|Publication number||US6398030 B1|
|Application number||US 09/628,940|
|Publication date||Jun 4, 2002|
|Filing date||Jul 28, 2000|
|Priority date||Jul 28, 2000|
|Also published as||US20020088738, US20020121455|
|Publication number||09628940, 628940, US 6398030 B1, US 6398030B1, US-B1-6398030, US6398030 B1, US6398030B1|
|Inventors||Dennis Ray Smith, Charles Arthur Weiss, Jr., Philip Garcin Malone|
|Original Assignee||The United States Of America Army Corps Of Engineers As Represented By The Secretary Of The Army|
|Export Citation||BiBTeX, EndNote, RefMan|
|Patent Citations (12), Referenced by (9), Classifications (8), Legal Events (6)|
|External Links: USPTO, USPTO Assignment, Espacenet|
The invention described herein may be manufactured, licensed, and used by or for governmental purposes without the payment of any royalties thereon.
1. Field of the Invention
This invention relates to improved means and methods for dispensing bags, such as plastic, paper, aluminum foil, or aluminum foil laminated with plastic. Specifically, it provides systems for dispensing bags, one at a time, from rolls or from bags stacked in a nested configuration, such that the bags are open after detachment from the dispenser.
2. Prior Art
Bags, such as paper, plastic, aluminum foil, or aluminum foil laminated with plastic, for packaging of small objects or bulk materials, are typically produced in rolls wherein individual bags are detached from adjoining bags by pulling and thereby separating the bags along rows of small perforations. The bottom of one bag is typically adjacent to the top of the next bag in the roll. The edges of the bag openings frequently stick together and the bags often are difficult to open. It is often necessary to print directions on the bags to direct the user to the open end.
Several bag dispensing systems of the prior art seek to overcome the inconvenient features of conventional bag dispensing systems. Typical examples are U.S. Pat. Nos. 4,989,732, 5,183,158, 5,363,965, and 5,863,130, which disclose thermoplastic bag packs wherein bags are stacked side-by-side supported by racks and handle support members. None of these patents disclose the features of the present invention.
The bag dispensing systems of this invention seek to overcome the inconvenience of prior art bag dispensing means. In a first embodiment, closed bags are provided in rolls, connected alternately top-to-top and bottom-to-bottom. Each bag is tapered at the sides toward its bottom such that its top-to-top connection with the next bag is wider than the bottom-to-bottom connection. Each top-to-top connection has a row of small, closely-spaced perforations. The separation of one bag from the next bag moves the sides of the bag in relation to one another, thereby making the bag easier to open. Additionally, the tapered shape of each bag makes it easy to identify the top and bottom of the bag without the need for printed instructions on the bag to identify the top or open end of the bag.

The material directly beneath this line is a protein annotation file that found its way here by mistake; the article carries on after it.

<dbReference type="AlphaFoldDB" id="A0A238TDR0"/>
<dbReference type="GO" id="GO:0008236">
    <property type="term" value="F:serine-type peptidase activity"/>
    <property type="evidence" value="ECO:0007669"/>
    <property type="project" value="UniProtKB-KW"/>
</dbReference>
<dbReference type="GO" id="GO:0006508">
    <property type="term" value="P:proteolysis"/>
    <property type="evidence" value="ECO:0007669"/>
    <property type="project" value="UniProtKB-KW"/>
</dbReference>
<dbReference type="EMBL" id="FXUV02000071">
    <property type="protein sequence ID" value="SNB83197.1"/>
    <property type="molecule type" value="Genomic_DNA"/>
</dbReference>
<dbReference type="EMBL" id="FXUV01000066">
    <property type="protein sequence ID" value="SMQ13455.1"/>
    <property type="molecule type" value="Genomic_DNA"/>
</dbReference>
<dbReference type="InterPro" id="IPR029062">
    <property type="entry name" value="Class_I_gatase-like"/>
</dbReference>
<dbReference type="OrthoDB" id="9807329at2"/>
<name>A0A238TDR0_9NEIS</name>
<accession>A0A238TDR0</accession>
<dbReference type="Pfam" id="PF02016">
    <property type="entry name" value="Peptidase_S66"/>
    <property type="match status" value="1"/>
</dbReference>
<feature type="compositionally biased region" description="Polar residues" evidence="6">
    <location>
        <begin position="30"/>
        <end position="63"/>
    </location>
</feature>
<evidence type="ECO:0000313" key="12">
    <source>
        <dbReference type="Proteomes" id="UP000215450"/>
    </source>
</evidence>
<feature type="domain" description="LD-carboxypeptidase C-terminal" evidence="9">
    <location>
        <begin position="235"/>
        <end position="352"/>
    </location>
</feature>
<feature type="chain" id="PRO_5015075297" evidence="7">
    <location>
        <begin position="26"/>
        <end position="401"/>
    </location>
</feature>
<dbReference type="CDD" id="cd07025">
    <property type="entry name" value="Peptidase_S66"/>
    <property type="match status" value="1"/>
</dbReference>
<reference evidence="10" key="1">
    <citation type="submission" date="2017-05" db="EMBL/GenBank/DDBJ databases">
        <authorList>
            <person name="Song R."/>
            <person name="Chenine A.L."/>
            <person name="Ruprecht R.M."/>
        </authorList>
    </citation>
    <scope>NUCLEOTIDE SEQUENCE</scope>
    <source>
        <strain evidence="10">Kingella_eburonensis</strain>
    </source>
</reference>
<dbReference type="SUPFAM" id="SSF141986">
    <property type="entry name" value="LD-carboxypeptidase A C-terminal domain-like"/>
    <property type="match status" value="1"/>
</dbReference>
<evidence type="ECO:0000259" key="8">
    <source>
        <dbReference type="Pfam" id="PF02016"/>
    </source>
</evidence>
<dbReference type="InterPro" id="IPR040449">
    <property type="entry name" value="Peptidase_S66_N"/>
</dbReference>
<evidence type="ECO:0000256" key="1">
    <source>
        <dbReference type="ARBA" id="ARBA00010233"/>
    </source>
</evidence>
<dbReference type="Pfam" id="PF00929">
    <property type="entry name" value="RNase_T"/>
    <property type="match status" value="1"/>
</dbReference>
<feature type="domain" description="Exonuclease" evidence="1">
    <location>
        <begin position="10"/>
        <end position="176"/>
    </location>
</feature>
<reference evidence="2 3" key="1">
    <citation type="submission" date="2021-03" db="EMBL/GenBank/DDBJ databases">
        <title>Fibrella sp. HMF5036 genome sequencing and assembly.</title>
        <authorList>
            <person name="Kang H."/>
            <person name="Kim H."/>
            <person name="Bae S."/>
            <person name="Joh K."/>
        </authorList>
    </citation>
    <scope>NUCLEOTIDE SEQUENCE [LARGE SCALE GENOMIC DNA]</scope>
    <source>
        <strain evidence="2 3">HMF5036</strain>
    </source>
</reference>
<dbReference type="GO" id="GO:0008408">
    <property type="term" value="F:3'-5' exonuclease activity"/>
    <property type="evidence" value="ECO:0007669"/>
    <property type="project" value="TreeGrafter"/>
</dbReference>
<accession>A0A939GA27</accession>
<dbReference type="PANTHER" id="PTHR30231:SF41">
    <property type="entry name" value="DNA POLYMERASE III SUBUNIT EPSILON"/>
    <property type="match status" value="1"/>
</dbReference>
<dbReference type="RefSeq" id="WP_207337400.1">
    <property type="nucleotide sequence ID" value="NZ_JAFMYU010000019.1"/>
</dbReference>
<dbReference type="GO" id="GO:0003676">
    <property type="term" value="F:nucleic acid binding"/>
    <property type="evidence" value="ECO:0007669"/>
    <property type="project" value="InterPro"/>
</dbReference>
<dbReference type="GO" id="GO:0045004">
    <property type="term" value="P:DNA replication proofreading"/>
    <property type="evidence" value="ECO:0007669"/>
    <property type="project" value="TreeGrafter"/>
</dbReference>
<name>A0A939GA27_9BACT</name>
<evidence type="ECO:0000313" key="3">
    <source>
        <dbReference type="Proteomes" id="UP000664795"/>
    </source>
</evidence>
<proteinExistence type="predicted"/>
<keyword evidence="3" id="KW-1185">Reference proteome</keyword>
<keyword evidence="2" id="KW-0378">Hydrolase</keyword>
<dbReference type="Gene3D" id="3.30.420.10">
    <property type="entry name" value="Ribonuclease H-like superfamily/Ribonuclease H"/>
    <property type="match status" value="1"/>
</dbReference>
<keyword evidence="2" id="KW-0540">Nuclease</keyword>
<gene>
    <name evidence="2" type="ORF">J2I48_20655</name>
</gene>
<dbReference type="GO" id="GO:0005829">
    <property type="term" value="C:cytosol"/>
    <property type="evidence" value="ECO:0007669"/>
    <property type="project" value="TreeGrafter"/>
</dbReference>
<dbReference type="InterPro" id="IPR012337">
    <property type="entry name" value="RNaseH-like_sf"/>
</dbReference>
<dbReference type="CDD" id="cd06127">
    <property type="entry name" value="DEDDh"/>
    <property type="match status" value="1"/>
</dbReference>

In a second embodiment of this invention, a plurality of tapered open bags is nested, with one bag inside the next. The bags are tapered on both sides such that their bottoms are narrower than their tops. Connected to their tops, there are attachment strips that in turn are connected to each other by conventional means such as staples. Rows of closely-spaced perforations located below the attachment strips ensure that each bag is open when separated by pulling and tearing along the row of perforations. In the nested bag stack used in this embodiment, the tapered bags can be either manufactured with a seam that produces a tapering shape for the bag, or bags with straight parallel sides can be folded in such a way as to produce a tapered shape to the bag.
In a third embodiment of the invention, the tapered bags are first manufactured as tapering tubes with the top and bottom of each tube open. A single plastic tab of a width that fits centrally through the narrower bottom opening of the tapered tubes is perforated transversely at intervals. The perforated plastic tab is inserted through the open bottom seam of each tapered tube. The bottom seam of each bag is sealed and attached to the tab by heat welding at a position on the tab such that the weld and seam are located between two transverse rows of perforations. In manufacturing, successive tapered tubes are slipped on over the outside of the other and each tube is heat-welded to the central plastic tab and the bottom opening is sealed by heat-welding to form a seam in one operation. Thus the bags are nested one within the other with the outer bag sealed and welded to the central plastic tab having alternating seams and perforations. The nested array of bags can be placed in a funnel-like dispenser that holds the bags in a position such that the inner bag is open at the top, ready for articles to be placed inside the bag. The lower end of the central plastic tab emerges from the bottom of the lowest bag and is affixed to the central portion of the funnel-like dispenser by a hook or the like.
In dispensing the bags, after filling the bag, the topmost and innermost bag is removed by grasping the upper edge of the bag and pulling the bag upward. The pulling action breaks the central plastic tab along the row of perforations, which tab extends below the welded seam of the topmost bag. The topmost bag and its contents are then free to be removed from the dispenser. The bag that is below the topmost bag is now open and exposed, ready to receive objects placed in it.